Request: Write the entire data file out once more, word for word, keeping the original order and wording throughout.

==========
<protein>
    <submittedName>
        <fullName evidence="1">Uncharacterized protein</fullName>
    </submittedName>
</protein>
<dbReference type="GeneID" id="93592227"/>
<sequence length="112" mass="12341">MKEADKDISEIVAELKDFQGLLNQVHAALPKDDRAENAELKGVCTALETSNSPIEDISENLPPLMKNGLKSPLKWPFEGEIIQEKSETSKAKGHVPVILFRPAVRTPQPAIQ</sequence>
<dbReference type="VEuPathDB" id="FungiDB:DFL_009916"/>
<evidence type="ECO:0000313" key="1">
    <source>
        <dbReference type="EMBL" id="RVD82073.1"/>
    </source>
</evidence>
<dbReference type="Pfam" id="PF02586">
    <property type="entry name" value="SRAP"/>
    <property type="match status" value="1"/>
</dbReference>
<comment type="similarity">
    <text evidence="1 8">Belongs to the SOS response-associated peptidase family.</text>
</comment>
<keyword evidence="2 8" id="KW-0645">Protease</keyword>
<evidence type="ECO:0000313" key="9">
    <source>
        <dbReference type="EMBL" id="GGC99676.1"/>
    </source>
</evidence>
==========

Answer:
<protein>
    <submittedName>
        <fullName evidence="1">Uncharacterized protein</fullName>
    </submittedName>
</protein>
<dbReference type="GeneID" id="93592227"/>
<sequence length="112" mass="12341">MKEADKDISEIVAELKDFQGLLNQVHAALPKDDRAENAELKGVCTALETSNSPIEDISENLPPLMKNGLKSPLKWPFEGEIIQEKSETSKAKGHVPVILFRPAVRTPQPAIQ</sequence>
<dbReference type="VEuPathDB" id="FungiDB:DFL_009916"/>
<evidence type="ECO:0000313" key="1">
    <source>
        <dbReference type="EMBL" id="RVD82073.1"/>
    </source>
</evidence>
<dbReference type="Pfam" id="PF02586">
    <property type="entry name" value="SRAP"/>
    <property type="match status" value="1"/>
</dbReference>
<comment type="similarity">
    <text evidence="1 8">Belongs to the SOS response-associated peptidase family.</text>
</comment>
<keyword evidence="2 8" id="KW-0645">Protease</keyword>
<evidence type="ECO:0000313" key="9">
    <source>
        <dbReference type="EMBL" id="GGC99676.1"/>
    </source>
</evidence>